Amazon, Random House terminate e-book deal

An exclusive e-book deal between and the agent for such Random House classics as “Invisible Man” and “Lolita” is no longer exclusive, and no longer a deal.

Random House Inc. and the Wylie Agency announced Tuesday that “Invisible Man,” “Rabbit Is Rich” and several other works were being “removed” from a program brokered between Wylie and Amazon that offered them as e-books available only through the online retailer.

Instead, Random House, which had claimed electronic rights, will publish the books on a “non-exclusive basis,” meaning that consumers can buy them through Amazon, Barnes & and other sellers of digital books.

NHTSA widening probe of Toyota Corolla engines

Toyota Motor Corp., still on the mend from its sticky-pedal fiasco, could be tracking toward yet another big recall.

This time, the National Highway Traffic Safety Administration is focusing on more than 1.1 million Corolla and Corolla Matrix models from 2005 to 2007, which have been reported to suffer from engine problems.

The federal agency said 1,101 consumer complaints have been received. There have been no reported deaths or injuries related to the defect.

“The engine can stall at any speed without warning and not restart,” NHTSA said in a statement on its website.

In November, NHTSA opened a preliminary investigation into the reported engine stalls. A recall has yet to be issued but the agency is widening its probe by opening an engineering analysis to further assess the problem.

Jeep Grand Cherokees coming under scrutiny

Federal safety officials have opened an investigation of 3 million Jeep Grand Cherokees over concerns that defective fuel tanks could cause fires in crashes.

The investigation is in response to allegations made last year by an auto safety group that the placement of the gas tank behind the rear bumper and below the rear axle could make the SUV vulnerable to spillage during a rear end crash.

The National Highway Traffic Safety says it has identified 10 crashes and 13 deaths that could be linked to the potential problem.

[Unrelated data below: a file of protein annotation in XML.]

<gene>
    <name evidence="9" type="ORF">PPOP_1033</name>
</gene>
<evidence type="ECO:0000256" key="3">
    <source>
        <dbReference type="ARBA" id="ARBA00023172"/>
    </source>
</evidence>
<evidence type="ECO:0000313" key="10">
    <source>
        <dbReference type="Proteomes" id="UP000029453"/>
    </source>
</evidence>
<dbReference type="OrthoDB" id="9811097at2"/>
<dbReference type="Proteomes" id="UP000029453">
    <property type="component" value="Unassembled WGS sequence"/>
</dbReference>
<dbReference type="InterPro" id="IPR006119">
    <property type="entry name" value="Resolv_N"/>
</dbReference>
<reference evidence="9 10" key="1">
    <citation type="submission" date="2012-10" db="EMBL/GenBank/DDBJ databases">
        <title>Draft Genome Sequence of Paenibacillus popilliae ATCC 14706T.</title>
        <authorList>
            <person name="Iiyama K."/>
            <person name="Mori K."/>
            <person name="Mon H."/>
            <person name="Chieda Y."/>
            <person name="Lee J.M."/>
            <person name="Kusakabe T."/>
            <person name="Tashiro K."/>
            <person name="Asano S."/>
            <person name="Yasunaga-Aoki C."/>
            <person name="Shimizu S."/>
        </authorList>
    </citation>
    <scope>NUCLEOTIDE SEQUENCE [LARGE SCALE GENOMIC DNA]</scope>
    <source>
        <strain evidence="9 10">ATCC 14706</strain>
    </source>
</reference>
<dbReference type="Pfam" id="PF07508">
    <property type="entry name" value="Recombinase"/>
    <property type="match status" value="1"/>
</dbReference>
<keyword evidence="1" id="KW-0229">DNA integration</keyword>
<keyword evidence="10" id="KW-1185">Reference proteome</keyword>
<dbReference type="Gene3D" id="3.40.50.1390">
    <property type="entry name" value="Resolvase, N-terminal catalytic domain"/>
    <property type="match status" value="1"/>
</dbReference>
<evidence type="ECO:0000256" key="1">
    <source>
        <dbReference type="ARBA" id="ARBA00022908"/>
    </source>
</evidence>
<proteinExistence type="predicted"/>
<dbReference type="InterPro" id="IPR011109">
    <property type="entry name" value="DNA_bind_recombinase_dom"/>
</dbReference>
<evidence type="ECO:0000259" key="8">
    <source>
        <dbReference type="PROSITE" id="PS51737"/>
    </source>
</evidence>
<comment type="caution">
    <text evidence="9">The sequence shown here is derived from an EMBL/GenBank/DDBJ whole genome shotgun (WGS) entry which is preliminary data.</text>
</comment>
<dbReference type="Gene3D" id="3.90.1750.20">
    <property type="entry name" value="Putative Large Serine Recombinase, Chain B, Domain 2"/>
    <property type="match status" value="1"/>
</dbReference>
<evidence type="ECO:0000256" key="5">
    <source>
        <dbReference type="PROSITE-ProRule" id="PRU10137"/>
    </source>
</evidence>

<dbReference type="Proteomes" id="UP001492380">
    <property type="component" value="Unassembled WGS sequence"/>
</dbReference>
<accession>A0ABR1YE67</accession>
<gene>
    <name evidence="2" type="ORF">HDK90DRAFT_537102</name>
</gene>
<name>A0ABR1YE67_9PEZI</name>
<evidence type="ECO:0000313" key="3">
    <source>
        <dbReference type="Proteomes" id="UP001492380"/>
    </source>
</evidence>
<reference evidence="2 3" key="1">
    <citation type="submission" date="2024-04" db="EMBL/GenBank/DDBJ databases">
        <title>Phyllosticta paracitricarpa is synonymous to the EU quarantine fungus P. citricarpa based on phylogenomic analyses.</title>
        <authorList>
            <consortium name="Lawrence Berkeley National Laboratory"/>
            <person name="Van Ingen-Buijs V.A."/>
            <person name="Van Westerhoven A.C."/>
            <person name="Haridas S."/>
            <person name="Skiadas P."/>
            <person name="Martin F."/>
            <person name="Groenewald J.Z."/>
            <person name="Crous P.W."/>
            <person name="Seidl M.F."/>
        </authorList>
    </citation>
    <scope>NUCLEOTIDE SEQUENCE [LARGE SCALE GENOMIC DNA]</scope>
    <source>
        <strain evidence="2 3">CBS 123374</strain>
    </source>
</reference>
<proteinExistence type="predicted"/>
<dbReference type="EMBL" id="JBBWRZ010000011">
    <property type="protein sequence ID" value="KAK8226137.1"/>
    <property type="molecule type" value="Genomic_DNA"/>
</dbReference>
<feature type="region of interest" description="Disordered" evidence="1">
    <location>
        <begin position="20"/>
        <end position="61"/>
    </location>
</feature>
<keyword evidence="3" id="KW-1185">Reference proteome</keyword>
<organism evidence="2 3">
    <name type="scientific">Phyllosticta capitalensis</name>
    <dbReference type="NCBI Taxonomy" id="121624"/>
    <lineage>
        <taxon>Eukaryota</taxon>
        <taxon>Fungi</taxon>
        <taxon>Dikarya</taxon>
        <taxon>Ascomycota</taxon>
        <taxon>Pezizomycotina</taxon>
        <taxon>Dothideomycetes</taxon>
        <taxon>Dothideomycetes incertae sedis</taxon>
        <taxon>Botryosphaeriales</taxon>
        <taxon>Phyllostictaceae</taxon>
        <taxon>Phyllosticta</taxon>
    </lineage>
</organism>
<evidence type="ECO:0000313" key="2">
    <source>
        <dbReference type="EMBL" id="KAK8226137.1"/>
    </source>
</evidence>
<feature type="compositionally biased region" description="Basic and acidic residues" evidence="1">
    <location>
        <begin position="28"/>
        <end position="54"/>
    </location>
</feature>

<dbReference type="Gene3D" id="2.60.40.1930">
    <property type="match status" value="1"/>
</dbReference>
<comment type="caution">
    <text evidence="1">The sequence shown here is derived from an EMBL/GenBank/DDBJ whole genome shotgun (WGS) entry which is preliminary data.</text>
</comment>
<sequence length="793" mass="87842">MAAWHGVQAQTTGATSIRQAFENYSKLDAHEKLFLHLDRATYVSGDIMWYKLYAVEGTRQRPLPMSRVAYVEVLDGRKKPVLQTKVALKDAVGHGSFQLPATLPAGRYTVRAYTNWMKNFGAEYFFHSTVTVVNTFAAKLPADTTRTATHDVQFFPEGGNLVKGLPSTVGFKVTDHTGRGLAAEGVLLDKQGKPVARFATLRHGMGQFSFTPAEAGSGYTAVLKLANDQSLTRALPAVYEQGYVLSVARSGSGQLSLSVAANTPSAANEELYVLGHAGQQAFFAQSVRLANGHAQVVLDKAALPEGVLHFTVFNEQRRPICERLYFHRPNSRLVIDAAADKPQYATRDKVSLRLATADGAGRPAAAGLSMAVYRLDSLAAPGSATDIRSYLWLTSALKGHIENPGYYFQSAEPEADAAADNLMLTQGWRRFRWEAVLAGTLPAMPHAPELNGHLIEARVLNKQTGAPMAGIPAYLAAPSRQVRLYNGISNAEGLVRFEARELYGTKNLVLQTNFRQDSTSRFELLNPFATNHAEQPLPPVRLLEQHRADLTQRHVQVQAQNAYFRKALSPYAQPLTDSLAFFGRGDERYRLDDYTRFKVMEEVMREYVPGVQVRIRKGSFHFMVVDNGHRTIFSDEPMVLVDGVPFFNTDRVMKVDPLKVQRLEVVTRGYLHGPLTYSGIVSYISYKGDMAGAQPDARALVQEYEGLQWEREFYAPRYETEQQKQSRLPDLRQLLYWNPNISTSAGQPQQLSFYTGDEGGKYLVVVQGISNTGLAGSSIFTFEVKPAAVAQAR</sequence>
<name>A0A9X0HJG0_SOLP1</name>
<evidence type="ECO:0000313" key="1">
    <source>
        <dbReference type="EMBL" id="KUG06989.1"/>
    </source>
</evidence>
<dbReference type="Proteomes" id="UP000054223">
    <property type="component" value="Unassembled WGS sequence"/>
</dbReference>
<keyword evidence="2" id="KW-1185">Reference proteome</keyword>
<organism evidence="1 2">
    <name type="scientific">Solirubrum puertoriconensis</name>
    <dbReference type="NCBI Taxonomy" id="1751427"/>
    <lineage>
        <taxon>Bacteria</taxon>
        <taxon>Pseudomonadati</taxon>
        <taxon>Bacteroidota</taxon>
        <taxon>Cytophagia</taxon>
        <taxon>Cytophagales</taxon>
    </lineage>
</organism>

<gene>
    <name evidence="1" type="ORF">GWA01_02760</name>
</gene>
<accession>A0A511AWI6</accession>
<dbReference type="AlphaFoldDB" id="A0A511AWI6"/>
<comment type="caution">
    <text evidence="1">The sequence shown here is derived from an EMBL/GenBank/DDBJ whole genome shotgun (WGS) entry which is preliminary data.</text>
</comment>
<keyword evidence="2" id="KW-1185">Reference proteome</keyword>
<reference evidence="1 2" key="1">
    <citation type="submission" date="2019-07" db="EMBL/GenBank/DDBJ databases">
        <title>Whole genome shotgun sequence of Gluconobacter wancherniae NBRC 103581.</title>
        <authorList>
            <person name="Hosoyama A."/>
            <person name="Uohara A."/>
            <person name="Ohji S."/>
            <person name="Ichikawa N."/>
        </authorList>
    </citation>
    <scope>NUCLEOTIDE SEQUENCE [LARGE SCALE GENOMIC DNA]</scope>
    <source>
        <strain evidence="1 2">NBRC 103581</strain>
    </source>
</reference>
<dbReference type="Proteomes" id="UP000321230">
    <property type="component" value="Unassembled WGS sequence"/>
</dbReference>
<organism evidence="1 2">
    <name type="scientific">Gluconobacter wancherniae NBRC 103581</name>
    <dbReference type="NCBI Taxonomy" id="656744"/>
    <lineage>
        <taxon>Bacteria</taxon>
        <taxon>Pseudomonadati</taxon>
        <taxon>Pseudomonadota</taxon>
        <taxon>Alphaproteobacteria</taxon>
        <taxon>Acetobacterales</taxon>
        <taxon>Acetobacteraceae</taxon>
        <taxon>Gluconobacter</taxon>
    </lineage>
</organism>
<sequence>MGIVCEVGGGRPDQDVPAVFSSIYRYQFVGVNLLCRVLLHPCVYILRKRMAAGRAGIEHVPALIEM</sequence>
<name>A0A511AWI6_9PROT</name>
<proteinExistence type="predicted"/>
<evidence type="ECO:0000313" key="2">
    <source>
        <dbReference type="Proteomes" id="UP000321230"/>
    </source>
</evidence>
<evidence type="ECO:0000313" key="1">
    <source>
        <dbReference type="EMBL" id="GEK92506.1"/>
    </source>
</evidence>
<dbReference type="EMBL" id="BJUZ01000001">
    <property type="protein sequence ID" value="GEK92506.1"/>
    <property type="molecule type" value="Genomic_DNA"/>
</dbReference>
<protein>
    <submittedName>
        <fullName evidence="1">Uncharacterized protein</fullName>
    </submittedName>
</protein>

Jeep Grand Cherokees in model years 1993 to 2004 are covered by probe.

Apple pursuing deals for TV show content

Apple is in advanced talks with News Corp. to let iTunes users rent TV shows for 99 cents and is in discussions with other media companies about similar deals, said three people familiar with the plan.

Viewers would be able to rent programs from News Corp.’s Fox for 48 hours, said the people, who declined to be identified because the discussions aren’t public. CBS and Walt Disney Co. — where Apple CEO Steve Jobs is a board member and the largest shareholder — also are in talks about joining the effort, the sources say.

The content deals would give Apple users access to some of the most-watched shows on TV and increase the appeal of its devices, including the iPad, iPhone and iPod Touch.

Toshiba making 3-D TV with no glasses needed

Japanese electronics maker Toshiba Corp. said Tuesday it is developing technology for a 3-D television that won’t require special glasses.

Company spokeswoman Yuko Sugahara confirmed such technology was in the works. But she declined to comment on a report in the Yomiuri newspaper that the Tokyo-based company plans to start selling the new TVs by the end of the year.

Mainstream 3-D TVs now on sale, such as those from rivals Panasonic Corp. and Sony Corp., require glasses. Screens that don’t require glasses are mainly intended for store displays.


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